Nigel started making music after a long-lasting period of sickness he spent in the hospital. A bacterial infection screwed up his nervous system and forced him down. He was gifted a guitar when he was released and started practicing for months. He taught himself to play the guitar, as there was no youtube and no internet in the house at the time. “It's a string instrument, it makes sounds. If you stare at it for a long time you kind of get an idea what was happening. I just started fucking around with the guitar. It wasn't even in tune. The whole process was like skateboarding to me. Sometimes you just drop in and it becomes a natural thing.” remembers Nigel.
One day after releasing a few solo pieces under his own name, he was searching for a drummer, and Jason, whom he knew from SoundCloud, was happy to join the project. Jason was in touch with the instrument all his life but never felt like he was practicing enough. He actually almost stopped playing the drums and already shifted to making beats, when Nigel hit him up.
“It opened up a new world to me,” says Jason, and soon they became friends and explored what was within them. Their first EP CLUB VALLEY I was released in 2021 and featured two of my favorite songs “LISTEN” and “TANGERINE”. EPII and III followed in the months after which gained them a small but consistently growing following all over South Africa.
A few days after their concert at the Old Biscuit Mill, Nigel and Jason sent us a folder with 5 songs.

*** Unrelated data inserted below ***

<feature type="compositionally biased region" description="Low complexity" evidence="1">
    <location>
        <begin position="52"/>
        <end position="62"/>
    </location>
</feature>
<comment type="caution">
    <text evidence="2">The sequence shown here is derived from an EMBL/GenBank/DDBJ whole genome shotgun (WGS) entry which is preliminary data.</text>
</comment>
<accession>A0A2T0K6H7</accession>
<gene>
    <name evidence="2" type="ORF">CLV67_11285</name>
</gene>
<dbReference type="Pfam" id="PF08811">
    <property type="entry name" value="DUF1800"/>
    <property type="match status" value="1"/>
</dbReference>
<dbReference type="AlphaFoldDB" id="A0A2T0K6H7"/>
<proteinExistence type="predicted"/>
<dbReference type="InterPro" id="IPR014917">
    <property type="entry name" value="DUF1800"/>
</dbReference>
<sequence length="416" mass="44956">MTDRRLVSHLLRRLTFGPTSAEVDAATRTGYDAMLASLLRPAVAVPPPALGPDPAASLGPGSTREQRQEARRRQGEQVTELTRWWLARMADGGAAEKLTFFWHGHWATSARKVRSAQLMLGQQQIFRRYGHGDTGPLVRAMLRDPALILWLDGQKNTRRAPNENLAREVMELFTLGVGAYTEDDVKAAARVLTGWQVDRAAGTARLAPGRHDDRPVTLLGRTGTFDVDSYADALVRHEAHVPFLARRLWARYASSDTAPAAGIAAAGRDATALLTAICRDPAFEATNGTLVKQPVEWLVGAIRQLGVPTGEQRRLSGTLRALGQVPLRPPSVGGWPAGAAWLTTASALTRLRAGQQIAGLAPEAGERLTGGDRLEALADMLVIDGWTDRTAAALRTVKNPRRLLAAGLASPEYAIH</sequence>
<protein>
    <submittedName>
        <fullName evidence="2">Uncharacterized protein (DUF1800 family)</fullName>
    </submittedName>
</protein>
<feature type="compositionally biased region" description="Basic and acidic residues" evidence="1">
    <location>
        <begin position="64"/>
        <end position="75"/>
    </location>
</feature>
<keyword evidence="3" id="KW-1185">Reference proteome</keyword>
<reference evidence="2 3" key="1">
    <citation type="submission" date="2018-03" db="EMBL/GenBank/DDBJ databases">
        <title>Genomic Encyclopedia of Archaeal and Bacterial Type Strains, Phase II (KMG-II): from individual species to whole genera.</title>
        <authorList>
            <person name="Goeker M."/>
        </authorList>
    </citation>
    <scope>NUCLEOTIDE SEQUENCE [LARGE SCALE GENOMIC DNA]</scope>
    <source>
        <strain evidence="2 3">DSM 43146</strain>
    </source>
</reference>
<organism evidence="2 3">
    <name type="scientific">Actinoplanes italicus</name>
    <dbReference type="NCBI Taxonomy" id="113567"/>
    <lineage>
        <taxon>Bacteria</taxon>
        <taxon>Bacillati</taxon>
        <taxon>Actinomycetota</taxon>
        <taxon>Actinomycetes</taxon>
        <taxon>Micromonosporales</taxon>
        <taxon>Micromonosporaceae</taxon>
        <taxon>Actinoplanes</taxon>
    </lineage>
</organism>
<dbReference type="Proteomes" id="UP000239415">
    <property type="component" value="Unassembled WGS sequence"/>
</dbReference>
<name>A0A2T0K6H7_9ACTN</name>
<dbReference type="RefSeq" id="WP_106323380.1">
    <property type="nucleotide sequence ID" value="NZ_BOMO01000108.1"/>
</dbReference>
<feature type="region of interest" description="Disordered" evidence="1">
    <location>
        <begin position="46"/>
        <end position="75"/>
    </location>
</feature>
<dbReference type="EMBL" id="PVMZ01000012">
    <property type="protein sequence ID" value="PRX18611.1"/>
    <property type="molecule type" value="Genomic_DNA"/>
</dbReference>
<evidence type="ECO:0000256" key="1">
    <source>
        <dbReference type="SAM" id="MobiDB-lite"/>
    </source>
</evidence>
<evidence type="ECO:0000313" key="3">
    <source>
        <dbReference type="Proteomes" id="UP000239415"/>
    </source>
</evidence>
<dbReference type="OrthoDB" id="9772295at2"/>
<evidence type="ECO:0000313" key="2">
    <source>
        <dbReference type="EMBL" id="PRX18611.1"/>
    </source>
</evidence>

1. 1989 The Torment (Master V2 - No Talking)
2. Ilah's Dream (Master V1)
3. Maboneng (Master V1)
4. Rough Hands (Master V1)
5. Untitled (Master V1)
We wrapped up a job in Cape Town and as soon as we were on the road outside of town, we began listening to the EP in the car. The vibe was dreamy and Lo-Fi with brutally honest lyrics. A steep dramatic arch unleashed the instruments to their full potential. In loudness and emotion. But one song of the five above stood out. “Ilah’s Dream” is about a girl Nigel used to know and to date. It starts with pure guitar playing with soft physical touch and fading between notes, then the drums join rhythmically before the lyrics set in.
“It was more than a dream, it was more than a touch.”
The words sound as if they were haunting Nigel long before he wrote them down on paper. In an almost angellike voice, he reconnects with his feelings and brings a beautiful long intro together with a strong screaming hook, that gave us goosebumps while steering through nowhere.
„Because in your sacred mind, you wrote me off. And in your sacred heart, you wrote me off.“
Nigel didn’t reveal what the story with the girl is about, Jason said it was a “strange, strange time.” One can only grasp where its inspiration comes from but what's for sure is that the name “Ilah” is not her real name, but her name is spelled backward.